Do Mountain Goats Produce Milk? (Interesting Findings)

By Dairy Farming Hut


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The mention of mountain goats invokes images of surefooted wild beasts perching precariously on cliff faces. Luckily, many domesticated mountain goats won't need you to have the agility of a professional rock climber to get a glass of milk. But do mountain goats produce milk?

Mountain goats are prolific milk producers, but it comes down to the breed. Alpine goats, Syrian Jabali, Irish Mountain goats, and Changra goats are renowned for their high milk yield. Goat's milk is treasured for its high nutritional value, lower lactose content, and digestibility.

Dig in as we explore the milk yield of these mountain goats and whether they can sustain your family's milk needs.

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What Are Mountain Goats?

Despite the name, mountain goats aren't true goats. They don't even belong in the same genus as goats. These magnificent creatures are close to gazelles, antelopes, and cattle than goats. These herbivores live in alpine and subalpine environments in different countries, including the US. These graceful and powerful beasts can live up to 12 years and weigh between 100 and 200 pounds. There are about 13 types of mountain goats spread across different regions in the world.

Here are four of the best milk-producing mountain goats in the world.

1) The Alpine Goat

mountain alpine goat

Also known as the French Alpine goats, this breed of mountain goats is bred for milk production. Alpine goats are prolific milk producers commonly found on farms and homesteads. Alpine goats produce 1 to 2 gallons of milk daily, depending on various factors such as health, diet, and nutrition.

On average, an alpine goat produces about 2,134 pounds of milk per lactation, which is more than enough to cater to the needs of a small family. In addition, alpine goat milk is healthy because the average butterfat content is about 3.5%. The milk is also rich in niacin, calcium, and vitamin A.

Alpine goats have a gentle disposition, a large body structure, and a well-developed udder with large teats. They're primarily bred for milk production, but the excess males are slaughtered for meat.

2) Syrian Jabali Goat

Originating from the Jabali mountains in Syria, the Syrian Jabali goats are primarily bred for milk production. They're black, have curved heads with drooping ears, and can thrive in an extremely harsh environment. They're the most common goat breed in Syria because they can withstand prolonged drought, water scarcity, and extreme climate fluctuations.

The average Syrian Jabali doe produces about two pounds of milk per day, but the most prolific milkers can yield up to 3.5 pounds of milk a day. Given the harsh conditions these goats are raised, these goats boast an impressive milk production capacity. Syrian Jabali goats are also raised for meat and are often left in the wild with supplemental feeding during winter.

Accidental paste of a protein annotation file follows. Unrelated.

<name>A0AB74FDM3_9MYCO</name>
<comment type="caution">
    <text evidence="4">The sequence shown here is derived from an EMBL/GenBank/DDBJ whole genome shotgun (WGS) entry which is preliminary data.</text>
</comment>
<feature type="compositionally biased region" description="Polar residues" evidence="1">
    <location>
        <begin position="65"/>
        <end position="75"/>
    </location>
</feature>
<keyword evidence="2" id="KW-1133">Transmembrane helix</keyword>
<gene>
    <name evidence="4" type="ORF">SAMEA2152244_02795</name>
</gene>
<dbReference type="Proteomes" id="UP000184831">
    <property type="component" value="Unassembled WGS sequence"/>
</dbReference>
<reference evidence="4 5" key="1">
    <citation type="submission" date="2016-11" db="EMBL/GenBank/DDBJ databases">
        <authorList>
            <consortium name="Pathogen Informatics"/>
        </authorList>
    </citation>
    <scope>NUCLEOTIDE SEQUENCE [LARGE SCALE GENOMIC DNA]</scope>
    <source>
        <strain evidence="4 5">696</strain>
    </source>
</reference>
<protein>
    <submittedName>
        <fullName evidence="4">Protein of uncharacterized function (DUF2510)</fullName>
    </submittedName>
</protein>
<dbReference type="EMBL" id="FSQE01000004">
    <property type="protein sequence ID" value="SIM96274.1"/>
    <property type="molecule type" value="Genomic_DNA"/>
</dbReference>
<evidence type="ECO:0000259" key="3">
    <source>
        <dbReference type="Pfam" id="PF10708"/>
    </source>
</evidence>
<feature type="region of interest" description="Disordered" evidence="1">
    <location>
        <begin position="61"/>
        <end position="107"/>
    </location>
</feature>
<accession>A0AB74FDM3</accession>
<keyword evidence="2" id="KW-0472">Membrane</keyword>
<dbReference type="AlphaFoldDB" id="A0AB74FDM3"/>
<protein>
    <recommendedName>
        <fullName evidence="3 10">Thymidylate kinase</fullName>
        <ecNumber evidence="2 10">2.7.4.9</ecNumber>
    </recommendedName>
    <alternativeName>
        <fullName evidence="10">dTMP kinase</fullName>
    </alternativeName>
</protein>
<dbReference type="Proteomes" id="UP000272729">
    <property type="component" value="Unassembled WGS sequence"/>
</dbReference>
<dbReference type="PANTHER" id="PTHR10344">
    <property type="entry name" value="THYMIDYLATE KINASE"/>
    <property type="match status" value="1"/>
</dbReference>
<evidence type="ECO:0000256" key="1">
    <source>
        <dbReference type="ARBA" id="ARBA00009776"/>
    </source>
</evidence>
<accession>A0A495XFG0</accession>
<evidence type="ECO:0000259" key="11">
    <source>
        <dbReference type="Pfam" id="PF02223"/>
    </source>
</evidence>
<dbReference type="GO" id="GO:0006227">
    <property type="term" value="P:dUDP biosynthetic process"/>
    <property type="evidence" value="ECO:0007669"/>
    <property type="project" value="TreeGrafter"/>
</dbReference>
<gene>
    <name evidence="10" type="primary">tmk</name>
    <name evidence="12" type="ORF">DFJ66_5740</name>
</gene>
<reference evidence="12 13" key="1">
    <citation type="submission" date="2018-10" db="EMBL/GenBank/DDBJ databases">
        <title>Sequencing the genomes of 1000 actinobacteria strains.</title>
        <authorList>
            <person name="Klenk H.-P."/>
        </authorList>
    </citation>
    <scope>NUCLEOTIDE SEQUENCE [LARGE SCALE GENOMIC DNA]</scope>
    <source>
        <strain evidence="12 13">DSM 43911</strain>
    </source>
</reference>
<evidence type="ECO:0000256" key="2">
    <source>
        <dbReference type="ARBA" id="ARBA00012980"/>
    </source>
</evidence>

3) Irish Mountain Goat

Also known as the Old Irish Goat, Irish mountain goats are an indigenous, landrace goat breed. The small, stock breed supports its deep body on short, strong legs, shaped by the harsh Irish climate for more than 5,000 years. However, these goats have been extensively crossbred with imported, domestic goats, which has watered down most of their original adaptations and characteristics.

These cold-weather goats have a long wool coat with 12 different patterns and a cashmere underwool. They go by the moniker "coat of many colors."

The Irish Mountain goats are bred primarily for milk and cashmere production. When domesticated, an Irish Mountain goat produces about 200 gallons of milk a year, which is enough to meet the demands of a small family. Excess males are also slaughtered for meat.

4) Changra Goat

Also known as Pashmina goats, Changra goats produce pashmina fiber, one of the finest and most expensive natural fibers. They're horned, medium-sized mountain goats with a blocky build. White is the most dominant color on these goats, which tend to be cautious and alert due to their feral ancestry.

Since Changra goats are primarily bred for their beautifully soft fur, they're relatively poor milk producers. They produce about 700 ml of goat milk daily and have a short lactation period. A Changra goat only produces milk for about five months after kidding. Their milk production range of 200 to 500 ml per day can hardly sustain the milk needs of a small family. But then again, these goats are bred to produce the most expensive fiber in the entire world.

Mountain Goats are Prolific Milk Producers

Despite not being true goats, mountain goats have been largely domesticated and interbred with other goat breeds. Goat breeders use the breeding process to amplify the most profitable feature in a mountain goat.

Alpine goats and Syrian Jabali goats are the world's most prolific milk-producing mountain goats. Changra goats are the least prolific milkers on this list, but they produce the world's most expensive cashmere wool, which makes up for their poor milk production.

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